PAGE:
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Someone claimed that the dinosaurs could only live because back then athmospheric density was around 650 kg/m³, providing some buyoncy, this claim is checked on Skeptics SE. The claim itself is beside the point now. A simple calculation shows us that an atmsphere with this density would be supercritical in underwise normal conditions, the pressure would be increased by a factor of roughly 520. See my answer to the skeptics question for a bit more explanation. I would say that a supercritical air atmosphere rules out life for several reasons:

  • The high effusity of the fluid may mean that cell membranes don't work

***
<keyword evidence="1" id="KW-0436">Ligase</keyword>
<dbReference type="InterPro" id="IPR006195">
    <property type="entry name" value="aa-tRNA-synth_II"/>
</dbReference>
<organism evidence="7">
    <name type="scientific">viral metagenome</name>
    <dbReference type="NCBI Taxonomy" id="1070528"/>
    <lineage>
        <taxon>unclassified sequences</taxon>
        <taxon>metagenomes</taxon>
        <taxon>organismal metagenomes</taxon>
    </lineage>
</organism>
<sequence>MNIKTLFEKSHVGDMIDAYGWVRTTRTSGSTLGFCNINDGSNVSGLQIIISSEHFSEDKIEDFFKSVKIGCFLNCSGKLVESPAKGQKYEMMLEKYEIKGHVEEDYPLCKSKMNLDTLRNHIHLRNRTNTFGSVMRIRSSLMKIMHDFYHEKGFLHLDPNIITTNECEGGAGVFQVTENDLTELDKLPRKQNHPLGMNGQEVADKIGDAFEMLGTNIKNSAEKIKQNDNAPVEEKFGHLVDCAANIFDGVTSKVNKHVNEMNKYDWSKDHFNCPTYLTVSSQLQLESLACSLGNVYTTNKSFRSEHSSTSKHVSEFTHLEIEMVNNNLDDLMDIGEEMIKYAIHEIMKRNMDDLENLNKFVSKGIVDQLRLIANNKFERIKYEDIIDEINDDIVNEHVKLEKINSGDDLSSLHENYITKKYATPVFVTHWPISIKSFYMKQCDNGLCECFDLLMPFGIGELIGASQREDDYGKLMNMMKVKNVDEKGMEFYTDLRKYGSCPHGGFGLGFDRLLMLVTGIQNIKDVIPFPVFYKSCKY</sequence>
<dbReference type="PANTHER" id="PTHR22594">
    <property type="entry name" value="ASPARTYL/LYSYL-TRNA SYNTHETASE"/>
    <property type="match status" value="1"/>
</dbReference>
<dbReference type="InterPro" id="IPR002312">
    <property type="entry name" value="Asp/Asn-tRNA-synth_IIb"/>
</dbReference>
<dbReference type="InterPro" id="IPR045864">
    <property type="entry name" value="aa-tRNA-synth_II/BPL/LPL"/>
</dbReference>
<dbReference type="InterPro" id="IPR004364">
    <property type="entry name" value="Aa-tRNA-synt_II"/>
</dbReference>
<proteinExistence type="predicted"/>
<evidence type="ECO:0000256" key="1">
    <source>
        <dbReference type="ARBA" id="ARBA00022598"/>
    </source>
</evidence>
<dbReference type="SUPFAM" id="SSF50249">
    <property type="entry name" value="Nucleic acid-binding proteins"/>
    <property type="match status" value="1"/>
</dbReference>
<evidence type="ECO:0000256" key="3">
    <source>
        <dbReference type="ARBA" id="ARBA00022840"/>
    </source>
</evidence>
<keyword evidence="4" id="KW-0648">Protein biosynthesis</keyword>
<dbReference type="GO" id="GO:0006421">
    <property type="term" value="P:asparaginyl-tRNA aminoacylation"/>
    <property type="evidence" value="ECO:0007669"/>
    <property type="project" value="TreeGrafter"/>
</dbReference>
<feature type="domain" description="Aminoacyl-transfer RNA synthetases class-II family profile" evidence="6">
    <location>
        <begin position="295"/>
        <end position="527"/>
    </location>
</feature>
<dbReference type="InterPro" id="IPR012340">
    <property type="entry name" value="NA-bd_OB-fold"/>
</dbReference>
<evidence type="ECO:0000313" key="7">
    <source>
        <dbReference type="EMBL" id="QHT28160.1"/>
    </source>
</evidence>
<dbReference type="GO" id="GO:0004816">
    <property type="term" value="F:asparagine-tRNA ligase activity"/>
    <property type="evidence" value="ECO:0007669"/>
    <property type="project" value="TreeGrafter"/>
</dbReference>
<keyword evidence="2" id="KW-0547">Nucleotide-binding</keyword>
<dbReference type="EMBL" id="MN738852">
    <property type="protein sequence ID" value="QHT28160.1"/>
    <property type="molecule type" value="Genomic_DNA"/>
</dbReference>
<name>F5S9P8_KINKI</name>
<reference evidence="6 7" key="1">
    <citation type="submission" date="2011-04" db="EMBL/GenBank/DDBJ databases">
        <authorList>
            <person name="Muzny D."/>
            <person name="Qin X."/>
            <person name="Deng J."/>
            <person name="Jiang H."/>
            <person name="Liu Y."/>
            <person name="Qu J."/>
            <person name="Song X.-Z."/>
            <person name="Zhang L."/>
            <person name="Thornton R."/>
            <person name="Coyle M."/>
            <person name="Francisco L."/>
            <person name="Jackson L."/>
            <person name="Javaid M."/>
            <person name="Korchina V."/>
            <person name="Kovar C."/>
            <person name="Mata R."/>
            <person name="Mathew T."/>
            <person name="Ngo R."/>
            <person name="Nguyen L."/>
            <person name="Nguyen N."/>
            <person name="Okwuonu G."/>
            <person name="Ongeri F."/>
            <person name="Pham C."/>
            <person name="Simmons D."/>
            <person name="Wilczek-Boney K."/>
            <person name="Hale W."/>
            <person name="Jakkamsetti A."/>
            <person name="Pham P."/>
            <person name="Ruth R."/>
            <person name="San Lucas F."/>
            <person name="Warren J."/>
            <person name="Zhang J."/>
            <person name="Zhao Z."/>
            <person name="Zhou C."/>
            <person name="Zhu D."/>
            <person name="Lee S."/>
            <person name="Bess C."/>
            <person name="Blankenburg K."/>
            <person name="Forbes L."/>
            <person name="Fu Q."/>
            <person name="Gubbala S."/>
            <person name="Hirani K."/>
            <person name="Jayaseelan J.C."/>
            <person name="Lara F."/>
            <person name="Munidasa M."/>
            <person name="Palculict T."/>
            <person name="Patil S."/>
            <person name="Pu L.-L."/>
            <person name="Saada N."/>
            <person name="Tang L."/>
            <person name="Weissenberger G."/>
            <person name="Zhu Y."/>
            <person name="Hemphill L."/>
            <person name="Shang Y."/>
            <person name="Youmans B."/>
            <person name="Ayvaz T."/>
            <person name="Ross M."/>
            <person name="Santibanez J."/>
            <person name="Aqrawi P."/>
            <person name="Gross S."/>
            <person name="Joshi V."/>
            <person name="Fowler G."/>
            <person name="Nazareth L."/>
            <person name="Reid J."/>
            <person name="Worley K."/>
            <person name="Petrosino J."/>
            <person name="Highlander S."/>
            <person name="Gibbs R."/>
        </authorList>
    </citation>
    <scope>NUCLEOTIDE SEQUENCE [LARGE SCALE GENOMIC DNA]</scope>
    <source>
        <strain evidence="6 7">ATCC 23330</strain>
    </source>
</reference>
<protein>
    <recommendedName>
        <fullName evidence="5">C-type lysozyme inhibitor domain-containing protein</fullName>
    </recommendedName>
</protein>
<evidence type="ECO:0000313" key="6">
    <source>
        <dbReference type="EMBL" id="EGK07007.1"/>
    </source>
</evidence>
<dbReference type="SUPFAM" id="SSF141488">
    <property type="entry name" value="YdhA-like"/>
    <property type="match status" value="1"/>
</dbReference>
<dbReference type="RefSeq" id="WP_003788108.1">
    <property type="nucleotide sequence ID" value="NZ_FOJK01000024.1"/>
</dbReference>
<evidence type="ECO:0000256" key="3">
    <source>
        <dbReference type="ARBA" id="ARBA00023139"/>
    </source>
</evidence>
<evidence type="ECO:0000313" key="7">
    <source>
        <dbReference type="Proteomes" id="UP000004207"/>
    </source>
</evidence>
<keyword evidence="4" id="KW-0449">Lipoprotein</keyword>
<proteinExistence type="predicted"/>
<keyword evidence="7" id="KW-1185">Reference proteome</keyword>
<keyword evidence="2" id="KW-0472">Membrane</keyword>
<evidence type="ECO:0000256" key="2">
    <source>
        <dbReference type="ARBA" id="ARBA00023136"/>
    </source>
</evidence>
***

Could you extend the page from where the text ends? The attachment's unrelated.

• Proteins fold differently under high pressure, requiring specific adaptions
  • If the partial pressure of oxygen is increased proportionally, the atmosphere is highly toxic
  • If the partial pressure of oxygen remains at current levels, it is a trace gas and reactions relying on oxygen may run into kinetic problems (There may be a sweet spot between the last two issues)

Anyway, those are just my hunches, I never heard of experiments about life in supercritical fluids and I'm no biologist so my hunches may be totally wrong. My question is: Can we rule out life in supercritical fluids; if not can we rule out air breathing, multi cellular animal life?
Or has any life been shown to thrive in a supercritical fluid?

To stress again, the part with buoyant dinosaurs was given for background (and amusement), I'm only asking here to check my hunch that suprecriticality rules out life.

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